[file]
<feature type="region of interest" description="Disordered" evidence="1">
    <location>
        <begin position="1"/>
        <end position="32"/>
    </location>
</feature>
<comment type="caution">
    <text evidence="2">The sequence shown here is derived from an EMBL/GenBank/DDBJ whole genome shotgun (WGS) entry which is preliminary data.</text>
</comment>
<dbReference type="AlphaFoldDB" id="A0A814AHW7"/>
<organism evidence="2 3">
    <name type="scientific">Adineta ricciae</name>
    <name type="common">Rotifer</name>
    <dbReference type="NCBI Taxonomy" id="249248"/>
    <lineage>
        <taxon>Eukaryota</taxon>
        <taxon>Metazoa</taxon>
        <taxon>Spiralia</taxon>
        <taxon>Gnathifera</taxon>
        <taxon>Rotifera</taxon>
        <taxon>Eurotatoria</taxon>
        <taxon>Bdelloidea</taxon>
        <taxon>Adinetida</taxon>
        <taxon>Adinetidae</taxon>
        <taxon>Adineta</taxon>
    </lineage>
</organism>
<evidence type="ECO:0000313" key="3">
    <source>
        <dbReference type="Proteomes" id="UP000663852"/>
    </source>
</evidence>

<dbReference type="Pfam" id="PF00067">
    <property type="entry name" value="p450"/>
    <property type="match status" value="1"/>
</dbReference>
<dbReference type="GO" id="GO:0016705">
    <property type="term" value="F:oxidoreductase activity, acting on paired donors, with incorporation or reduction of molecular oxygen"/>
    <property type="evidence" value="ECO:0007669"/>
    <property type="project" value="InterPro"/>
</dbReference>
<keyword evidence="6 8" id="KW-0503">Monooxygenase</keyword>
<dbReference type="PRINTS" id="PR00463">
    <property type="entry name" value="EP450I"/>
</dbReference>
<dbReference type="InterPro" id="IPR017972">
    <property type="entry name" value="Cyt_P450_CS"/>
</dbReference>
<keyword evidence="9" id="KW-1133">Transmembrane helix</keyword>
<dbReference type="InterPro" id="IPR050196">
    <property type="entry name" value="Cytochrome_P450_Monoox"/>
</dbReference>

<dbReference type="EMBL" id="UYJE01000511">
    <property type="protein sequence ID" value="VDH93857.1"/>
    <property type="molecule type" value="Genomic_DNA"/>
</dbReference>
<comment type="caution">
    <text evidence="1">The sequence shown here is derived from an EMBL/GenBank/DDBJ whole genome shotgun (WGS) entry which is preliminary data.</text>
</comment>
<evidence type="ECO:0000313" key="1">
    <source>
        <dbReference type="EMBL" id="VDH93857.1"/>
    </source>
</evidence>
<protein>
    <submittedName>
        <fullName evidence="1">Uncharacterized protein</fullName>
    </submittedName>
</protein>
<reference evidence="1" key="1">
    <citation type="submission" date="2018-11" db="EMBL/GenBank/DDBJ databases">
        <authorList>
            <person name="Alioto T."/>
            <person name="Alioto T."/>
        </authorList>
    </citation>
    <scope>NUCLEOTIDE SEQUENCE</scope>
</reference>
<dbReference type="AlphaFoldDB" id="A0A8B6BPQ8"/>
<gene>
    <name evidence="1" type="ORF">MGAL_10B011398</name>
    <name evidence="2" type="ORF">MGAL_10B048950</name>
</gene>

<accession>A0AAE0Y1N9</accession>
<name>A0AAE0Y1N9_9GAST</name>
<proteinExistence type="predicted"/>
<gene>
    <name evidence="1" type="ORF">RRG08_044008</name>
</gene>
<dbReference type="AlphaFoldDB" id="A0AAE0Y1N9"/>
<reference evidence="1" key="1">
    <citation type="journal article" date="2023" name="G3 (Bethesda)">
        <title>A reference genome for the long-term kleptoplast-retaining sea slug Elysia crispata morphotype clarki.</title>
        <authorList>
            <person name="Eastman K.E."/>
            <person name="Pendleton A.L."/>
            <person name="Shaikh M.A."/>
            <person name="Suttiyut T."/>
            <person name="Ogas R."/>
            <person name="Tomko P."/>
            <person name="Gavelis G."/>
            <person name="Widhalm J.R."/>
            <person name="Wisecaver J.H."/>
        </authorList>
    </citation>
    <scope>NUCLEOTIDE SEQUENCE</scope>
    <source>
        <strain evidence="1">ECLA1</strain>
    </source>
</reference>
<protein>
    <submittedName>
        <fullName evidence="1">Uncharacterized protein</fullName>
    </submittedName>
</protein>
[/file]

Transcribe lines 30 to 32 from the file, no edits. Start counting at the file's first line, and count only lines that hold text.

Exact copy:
        <dbReference type="Proteomes" id="UP000663852"/>
    </source>
</evidence>